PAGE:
It is difficult to compare PTSD with PTSS, because PTSS becomes a part of the African American socialization process. African Americans begin to normalize the way of living and being (Dugan, Behrens, & Sameh, 2019). This could include everything from what we eat to what we believe in; all of these factors are affected by a white supremist framework of history.

Social Work Response
If African Americans do not have an understanding of these effects, we may assume these behaviors are normal. However, PTSD exaggerates startle response, outbursts of anger, and a feeling of foreshortened future. In a study by the Cook County, Illinois State’s Attorney’s Office and the FBI, African American children in certain urban settings didn’t expect to live to be adults because they saw so much death. These young people began to plan funerals at the ages of 13, 12, and even as young as 9 (McPherson, 2019).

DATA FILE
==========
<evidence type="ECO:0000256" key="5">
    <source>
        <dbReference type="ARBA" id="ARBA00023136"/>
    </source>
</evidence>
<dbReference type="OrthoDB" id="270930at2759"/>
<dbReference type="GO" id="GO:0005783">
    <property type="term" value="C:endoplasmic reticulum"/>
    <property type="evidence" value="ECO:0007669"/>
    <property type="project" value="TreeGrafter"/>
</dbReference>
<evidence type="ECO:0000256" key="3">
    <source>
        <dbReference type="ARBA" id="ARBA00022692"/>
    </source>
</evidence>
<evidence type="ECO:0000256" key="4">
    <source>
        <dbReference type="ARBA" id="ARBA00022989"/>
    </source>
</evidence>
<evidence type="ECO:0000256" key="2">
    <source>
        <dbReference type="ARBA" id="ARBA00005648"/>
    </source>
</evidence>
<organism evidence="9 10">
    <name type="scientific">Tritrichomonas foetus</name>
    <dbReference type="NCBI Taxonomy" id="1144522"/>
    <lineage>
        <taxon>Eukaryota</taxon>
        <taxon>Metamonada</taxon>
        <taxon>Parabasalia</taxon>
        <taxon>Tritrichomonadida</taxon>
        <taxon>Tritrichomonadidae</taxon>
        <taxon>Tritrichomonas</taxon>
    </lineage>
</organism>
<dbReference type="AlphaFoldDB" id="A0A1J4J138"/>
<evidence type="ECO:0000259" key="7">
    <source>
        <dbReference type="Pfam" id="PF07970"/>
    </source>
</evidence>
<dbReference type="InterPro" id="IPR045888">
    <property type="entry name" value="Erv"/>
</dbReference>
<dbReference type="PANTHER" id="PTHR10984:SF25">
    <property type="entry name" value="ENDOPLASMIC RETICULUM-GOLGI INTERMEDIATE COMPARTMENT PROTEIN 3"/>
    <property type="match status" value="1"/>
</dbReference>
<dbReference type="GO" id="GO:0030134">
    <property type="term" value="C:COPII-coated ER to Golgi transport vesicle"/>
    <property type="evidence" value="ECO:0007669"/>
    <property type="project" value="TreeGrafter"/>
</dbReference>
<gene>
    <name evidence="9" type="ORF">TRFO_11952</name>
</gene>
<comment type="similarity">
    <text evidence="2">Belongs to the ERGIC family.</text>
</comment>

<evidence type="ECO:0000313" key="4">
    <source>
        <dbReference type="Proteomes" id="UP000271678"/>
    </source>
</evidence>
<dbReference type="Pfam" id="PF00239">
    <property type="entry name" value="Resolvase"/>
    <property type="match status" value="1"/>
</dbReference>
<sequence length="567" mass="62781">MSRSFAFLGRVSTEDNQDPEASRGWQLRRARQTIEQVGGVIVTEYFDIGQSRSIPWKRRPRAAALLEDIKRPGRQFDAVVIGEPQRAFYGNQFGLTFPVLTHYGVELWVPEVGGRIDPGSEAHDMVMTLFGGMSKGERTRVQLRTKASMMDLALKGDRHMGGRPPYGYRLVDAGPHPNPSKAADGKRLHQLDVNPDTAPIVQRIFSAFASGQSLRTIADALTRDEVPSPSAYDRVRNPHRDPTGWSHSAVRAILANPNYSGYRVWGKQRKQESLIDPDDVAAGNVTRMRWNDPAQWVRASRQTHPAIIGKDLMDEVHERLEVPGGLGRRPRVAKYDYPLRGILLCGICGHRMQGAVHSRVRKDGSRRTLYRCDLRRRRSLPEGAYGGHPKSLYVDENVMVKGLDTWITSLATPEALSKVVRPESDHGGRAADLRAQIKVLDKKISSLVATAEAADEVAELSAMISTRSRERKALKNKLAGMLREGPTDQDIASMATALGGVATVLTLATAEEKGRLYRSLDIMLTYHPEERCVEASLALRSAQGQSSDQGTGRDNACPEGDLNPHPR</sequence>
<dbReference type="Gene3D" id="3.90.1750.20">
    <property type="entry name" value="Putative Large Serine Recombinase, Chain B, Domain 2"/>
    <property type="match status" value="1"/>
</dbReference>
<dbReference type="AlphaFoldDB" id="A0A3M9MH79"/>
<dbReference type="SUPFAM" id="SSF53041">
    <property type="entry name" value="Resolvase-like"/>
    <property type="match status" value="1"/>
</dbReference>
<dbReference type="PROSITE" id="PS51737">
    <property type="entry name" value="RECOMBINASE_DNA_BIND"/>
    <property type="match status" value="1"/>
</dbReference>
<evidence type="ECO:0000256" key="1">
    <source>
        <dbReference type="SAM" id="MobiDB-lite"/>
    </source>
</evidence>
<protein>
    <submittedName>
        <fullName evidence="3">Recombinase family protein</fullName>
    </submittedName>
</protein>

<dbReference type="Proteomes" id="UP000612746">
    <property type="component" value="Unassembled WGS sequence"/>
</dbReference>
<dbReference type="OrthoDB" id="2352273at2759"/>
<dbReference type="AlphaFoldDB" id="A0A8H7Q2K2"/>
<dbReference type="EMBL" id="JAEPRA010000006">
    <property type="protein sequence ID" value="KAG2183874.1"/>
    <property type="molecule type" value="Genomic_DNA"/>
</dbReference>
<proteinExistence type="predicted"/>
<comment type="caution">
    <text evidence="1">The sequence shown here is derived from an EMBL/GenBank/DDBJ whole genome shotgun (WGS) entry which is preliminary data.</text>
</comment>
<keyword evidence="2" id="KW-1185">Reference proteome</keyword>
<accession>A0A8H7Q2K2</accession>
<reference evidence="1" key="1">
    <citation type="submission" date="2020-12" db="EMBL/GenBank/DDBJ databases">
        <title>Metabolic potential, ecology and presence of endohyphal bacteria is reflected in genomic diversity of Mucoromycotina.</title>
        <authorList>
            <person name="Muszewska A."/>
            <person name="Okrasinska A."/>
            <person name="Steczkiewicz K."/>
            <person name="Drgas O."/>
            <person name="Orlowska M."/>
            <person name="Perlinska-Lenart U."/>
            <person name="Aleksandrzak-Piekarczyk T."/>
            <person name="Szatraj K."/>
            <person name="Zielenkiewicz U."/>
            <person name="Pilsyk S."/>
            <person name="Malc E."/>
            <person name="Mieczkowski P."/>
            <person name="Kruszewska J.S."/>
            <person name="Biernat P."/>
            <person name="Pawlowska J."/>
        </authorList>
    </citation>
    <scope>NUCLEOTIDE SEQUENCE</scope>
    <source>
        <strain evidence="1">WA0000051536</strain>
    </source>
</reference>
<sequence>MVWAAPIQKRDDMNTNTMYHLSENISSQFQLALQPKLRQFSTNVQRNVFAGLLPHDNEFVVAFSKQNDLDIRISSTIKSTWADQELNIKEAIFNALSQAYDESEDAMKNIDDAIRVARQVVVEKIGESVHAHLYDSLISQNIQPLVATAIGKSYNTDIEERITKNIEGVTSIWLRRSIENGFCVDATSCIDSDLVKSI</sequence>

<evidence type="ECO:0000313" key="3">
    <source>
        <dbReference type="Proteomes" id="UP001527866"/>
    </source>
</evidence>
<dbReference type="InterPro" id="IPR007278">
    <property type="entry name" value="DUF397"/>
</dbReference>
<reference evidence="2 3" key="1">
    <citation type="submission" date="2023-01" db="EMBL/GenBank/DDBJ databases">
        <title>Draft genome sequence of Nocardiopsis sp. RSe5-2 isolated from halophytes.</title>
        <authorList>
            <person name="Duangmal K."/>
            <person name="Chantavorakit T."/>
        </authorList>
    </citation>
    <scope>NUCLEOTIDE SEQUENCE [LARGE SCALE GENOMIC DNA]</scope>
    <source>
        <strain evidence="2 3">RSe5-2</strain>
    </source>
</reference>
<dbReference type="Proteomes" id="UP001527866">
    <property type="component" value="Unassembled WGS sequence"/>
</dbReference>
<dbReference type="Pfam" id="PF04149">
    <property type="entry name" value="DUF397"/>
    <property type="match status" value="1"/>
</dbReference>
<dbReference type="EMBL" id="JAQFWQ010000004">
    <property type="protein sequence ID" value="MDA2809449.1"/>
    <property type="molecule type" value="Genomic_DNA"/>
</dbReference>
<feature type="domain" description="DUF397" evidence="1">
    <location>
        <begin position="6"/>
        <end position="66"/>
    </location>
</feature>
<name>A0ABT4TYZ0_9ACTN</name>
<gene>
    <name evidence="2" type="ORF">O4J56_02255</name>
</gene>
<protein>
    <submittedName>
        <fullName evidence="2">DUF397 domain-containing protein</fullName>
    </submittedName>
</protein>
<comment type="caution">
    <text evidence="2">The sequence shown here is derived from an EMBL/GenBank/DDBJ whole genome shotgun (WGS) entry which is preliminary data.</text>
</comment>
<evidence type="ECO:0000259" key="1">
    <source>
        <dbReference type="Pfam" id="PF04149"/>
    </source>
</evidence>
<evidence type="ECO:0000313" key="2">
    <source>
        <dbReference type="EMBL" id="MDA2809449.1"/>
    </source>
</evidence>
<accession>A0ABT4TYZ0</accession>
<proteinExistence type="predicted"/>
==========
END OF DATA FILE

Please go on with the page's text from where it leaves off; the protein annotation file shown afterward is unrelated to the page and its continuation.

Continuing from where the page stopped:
When one looks at the biology of African Americans and the impact of stress on health, social workers explore general stress, such as finances and illnesses. We must look at being black as a factor.

How does being black in America affect stress levels and result in compromising the operation of one’s immune system? When we understand what is causing the stress, we can begin to address it.

African Americans will see the behavior is habitual; we are socialized, it is part of our being. The first way social workers began to address the multigenerational trauma is to hear from and work with people it directly impacts. When social workers give people the information, they then can use it.